Fleck has made no public comment on his job status since Sunday's Cotton Bowl announcement.

Asked about the rumors following the MAC championship game, Fleck said, "If you don't live in the moment, you're going to be miserable, and I don't want to be miserable tonight."

Still, the timing seemed right to pursue bigger, more lucrative jobs for a couple reasons. For starters, a 13-0 record at WMU didn't get the Broncos even a sniff from the College Football Playoff committee. In other words, he might've reached his ceiling at WMU. Plus, he stands to lose his best two players, quarterback Zach Terrell and receiver Corey Davis, to graduation, and the non-conference schedule is tough in 2017, with trips to Southern California and Michigan State.

Instead, Fleck seemingly will continue to "Row the Boat" in Kalamazoo. Had he left, by the way, "Row the Boat" would've stayed behind, as Western Michigan owns the trademark on the phrase that Fleck first introduced to the school and the community.

Fleck is finishing his fourth year as head coach at WMU, which he's taken from 1-11 in Year 1 to 13-0 and nationally ranked in Year 4. WMU is ranked 12th in the Associated Press poll, 14th in the coaches' poll and 15th in the final CFP rankings. Fleck also has been instrumental in raising funds for significant facility upgrades on WMU's campus.

This season, led by a high-octane offense and a turnover margin of plus-19, the Broncos had wins over Northwestern and Illinois in non-conference play, a drubbing of rival Central Michigan and a sound defeat of a good Toledo team in the regular-season finale.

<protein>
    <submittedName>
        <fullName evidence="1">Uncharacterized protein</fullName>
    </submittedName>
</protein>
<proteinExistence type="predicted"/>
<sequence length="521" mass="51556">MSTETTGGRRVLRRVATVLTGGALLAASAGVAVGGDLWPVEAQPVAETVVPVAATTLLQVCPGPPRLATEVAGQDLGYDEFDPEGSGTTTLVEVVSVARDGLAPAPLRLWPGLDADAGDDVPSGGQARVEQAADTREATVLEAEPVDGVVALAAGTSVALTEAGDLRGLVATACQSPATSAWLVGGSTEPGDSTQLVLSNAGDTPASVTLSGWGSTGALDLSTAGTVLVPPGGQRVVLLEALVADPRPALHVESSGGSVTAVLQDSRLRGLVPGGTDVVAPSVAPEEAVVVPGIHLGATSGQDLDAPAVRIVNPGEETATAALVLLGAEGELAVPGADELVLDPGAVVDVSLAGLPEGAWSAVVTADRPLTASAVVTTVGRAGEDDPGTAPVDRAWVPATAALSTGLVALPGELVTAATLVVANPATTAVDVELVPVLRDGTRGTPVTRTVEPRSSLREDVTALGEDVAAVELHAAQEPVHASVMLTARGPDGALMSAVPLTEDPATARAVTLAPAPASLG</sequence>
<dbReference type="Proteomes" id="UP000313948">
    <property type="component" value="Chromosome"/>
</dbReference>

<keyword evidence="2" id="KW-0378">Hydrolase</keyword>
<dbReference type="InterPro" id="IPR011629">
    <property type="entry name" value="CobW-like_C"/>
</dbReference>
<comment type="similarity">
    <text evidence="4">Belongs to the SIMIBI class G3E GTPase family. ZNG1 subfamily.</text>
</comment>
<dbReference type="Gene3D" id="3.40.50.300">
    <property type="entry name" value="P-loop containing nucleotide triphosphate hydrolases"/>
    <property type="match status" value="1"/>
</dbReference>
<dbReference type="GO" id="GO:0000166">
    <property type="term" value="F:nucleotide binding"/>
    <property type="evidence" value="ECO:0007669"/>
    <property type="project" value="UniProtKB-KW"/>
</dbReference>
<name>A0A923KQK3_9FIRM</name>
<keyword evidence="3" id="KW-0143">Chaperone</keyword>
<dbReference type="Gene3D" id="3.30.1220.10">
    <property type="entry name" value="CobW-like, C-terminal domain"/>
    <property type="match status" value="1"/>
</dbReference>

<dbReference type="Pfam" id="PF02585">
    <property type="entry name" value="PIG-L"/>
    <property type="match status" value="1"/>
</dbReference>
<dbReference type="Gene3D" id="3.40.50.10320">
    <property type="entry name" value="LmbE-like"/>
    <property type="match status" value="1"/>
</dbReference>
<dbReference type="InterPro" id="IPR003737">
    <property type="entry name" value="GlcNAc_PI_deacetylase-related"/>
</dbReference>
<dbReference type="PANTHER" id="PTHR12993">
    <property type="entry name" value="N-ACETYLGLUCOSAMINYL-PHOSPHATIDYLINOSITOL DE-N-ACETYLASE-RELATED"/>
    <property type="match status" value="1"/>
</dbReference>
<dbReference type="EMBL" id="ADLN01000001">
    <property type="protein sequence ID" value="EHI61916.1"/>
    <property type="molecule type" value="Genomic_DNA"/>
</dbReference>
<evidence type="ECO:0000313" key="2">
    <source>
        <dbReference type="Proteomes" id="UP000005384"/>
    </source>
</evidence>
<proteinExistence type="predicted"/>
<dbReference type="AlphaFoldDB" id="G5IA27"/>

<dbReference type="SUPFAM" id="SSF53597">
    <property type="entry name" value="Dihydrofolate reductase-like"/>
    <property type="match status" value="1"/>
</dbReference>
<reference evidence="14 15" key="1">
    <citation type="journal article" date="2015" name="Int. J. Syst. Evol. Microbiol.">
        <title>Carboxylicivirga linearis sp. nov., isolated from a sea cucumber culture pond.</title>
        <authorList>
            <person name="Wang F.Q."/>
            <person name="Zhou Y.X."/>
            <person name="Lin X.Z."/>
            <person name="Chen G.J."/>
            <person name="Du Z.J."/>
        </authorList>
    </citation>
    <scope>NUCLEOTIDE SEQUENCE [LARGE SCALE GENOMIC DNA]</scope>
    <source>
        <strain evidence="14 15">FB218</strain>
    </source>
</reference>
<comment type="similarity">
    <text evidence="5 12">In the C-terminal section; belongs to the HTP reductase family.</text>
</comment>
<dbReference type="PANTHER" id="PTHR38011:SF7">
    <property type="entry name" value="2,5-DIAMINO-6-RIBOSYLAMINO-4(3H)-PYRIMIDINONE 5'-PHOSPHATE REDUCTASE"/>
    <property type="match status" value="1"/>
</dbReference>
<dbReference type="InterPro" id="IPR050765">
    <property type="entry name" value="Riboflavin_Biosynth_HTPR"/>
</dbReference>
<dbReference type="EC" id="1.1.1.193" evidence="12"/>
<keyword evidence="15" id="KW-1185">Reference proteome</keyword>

Before a record MAC title-game crowd of more than 45,000 at Ford Field, WMU held on to beat Ohio (8-5), with Robert Spillane's interception in the final minute sealing a victory that looked certain at halftime.

Next up is Wisconsin (10-3) in the Jan. 2 Cotton Bowl at AT&T Stadium in Arlington, Texas.

Fleck's new deal is expected to be announced before the bowl game.

Money matters

This year, with bonuses, WMU coach P.J. Fleck had made more than $1.05 million, with other bonuses still possible. Here's a breakdown:

* Base salary -- $800,000

* Car allowance -- $400

* Cell-phone allowance -- $400

* Game-day suite -- estimated $10,000

* Country-club membership -- estimated $10,000

* MAC West division title -- $30,000

* MAC championship -- $50,000

* Bowl bid -- $25,000

* MAC coach of the year -- $15,000

* Region coach of the year -- $15,000

* Grade-point average bonus -- estimated $7,000

* Average game-day attendance between 20,000-25,000 -- $8,000

* $10,000 for each regular-season win, seven-12 -- $60,000

* MAC first-team -- $8,000 ($2,000, times four)

* MAC second-team -- $12,000 ($1,500, times eight)

* MAC third-team -- $2,000 ($1,000, times two)

* Academic All-American -- $4,000 ($4,000, times one)

Fleck can earn approximately another $85,000, if he wins a bowl game, and is named national coach of the year, plus additional money for academic awards.